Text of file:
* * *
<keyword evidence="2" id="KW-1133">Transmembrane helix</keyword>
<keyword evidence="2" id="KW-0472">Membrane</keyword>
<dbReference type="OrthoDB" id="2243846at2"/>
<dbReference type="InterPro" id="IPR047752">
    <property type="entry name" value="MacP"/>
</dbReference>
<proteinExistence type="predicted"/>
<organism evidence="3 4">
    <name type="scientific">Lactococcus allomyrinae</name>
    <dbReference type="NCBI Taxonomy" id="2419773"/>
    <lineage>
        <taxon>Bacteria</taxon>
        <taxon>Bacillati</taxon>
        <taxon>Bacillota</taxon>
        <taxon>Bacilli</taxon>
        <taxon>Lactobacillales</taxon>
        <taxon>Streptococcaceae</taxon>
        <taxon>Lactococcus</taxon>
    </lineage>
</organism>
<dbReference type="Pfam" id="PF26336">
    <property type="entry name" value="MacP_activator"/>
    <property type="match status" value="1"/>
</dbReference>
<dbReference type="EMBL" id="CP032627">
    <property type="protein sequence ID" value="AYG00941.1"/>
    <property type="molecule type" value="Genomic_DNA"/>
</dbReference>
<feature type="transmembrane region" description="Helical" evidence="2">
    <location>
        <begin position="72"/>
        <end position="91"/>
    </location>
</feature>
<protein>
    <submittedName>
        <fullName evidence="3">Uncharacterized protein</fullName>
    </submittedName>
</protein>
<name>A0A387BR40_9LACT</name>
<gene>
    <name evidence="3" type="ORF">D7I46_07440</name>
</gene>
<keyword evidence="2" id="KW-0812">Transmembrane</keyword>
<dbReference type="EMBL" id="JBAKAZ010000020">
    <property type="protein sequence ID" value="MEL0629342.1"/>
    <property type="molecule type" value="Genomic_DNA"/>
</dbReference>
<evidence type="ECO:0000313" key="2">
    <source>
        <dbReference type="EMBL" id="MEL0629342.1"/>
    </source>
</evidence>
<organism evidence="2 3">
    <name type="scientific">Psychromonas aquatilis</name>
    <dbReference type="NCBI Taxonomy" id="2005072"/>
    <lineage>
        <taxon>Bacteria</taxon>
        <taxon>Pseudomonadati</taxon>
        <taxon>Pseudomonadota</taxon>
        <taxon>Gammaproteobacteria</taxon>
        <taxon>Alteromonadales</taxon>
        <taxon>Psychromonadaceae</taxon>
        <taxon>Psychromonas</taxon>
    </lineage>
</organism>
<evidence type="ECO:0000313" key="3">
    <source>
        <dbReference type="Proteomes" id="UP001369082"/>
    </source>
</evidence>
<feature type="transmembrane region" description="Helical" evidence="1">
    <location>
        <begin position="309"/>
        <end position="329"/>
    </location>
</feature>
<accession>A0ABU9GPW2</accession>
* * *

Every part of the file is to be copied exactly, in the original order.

<keyword evidence="2" id="KW-1133">Transmembrane helix</keyword>
<keyword evidence="2" id="KW-0472">Membrane</keyword>
<dbReference type="OrthoDB" id="2243846at2"/>
<dbReference type="InterPro" id="IPR047752">
    <property type="entry name" value="MacP"/>
</dbReference>
<proteinExistence type="predicted"/>
<organism evidence="3 4">
    <name type="scientific">Lactococcus allomyrinae</name>
    <dbReference type="NCBI Taxonomy" id="2419773"/>
    <lineage>
        <taxon>Bacteria</taxon>
        <taxon>Bacillati</taxon>
        <taxon>Bacillota</taxon>
        <taxon>Bacilli</taxon>
        <taxon>Lactobacillales</taxon>
        <taxon>Streptococcaceae</taxon>
        <taxon>Lactococcus</taxon>
    </lineage>
</organism>
<dbReference type="Pfam" id="PF26336">
    <property type="entry name" value="MacP_activator"/>
    <property type="match status" value="1"/>
</dbReference>
<dbReference type="EMBL" id="CP032627">
    <property type="protein sequence ID" value="AYG00941.1"/>
    <property type="molecule type" value="Genomic_DNA"/>
</dbReference>
<feature type="transmembrane region" description="Helical" evidence="2">
    <location>
        <begin position="72"/>
        <end position="91"/>
    </location>
</feature>
<protein>
    <submittedName>
        <fullName evidence="3">Uncharacterized protein</fullName>
    </submittedName>
</protein>
<name>A0A387BR40_9LACT</name>
<gene>
    <name evidence="3" type="ORF">D7I46_07440</name>
</gene>
<keyword evidence="2" id="KW-0812">Transmembrane</keyword>
<dbReference type="EMBL" id="JBAKAZ010000020">
    <property type="protein sequence ID" value="MEL0629342.1"/>
    <property type="molecule type" value="Genomic_DNA"/>
</dbReference>
<evidence type="ECO:0000313" key="2">
    <source>
        <dbReference type="EMBL" id="MEL0629342.1"/>
    </source>
</evidence>
<organism evidence="2 3">
    <name type="scientific">Psychromonas aquatilis</name>
    <dbReference type="NCBI Taxonomy" id="2005072"/>
    <lineage>
        <taxon>Bacteria</taxon>
        <taxon>Pseudomonadati</taxon>
        <taxon>Pseudomonadota</taxon>
        <taxon>Gammaproteobacteria</taxon>
        <taxon>Alteromonadales</taxon>
        <taxon>Psychromonadaceae</taxon>
        <taxon>Psychromonas</taxon>
    </lineage>
</organism>
<evidence type="ECO:0000313" key="3">
    <source>
        <dbReference type="Proteomes" id="UP001369082"/>
    </source>
</evidence>
<feature type="transmembrane region" description="Helical" evidence="1">
    <location>
        <begin position="309"/>
        <end position="329"/>
    </location>
</feature>
<accession>A0ABU9GPW2</accession>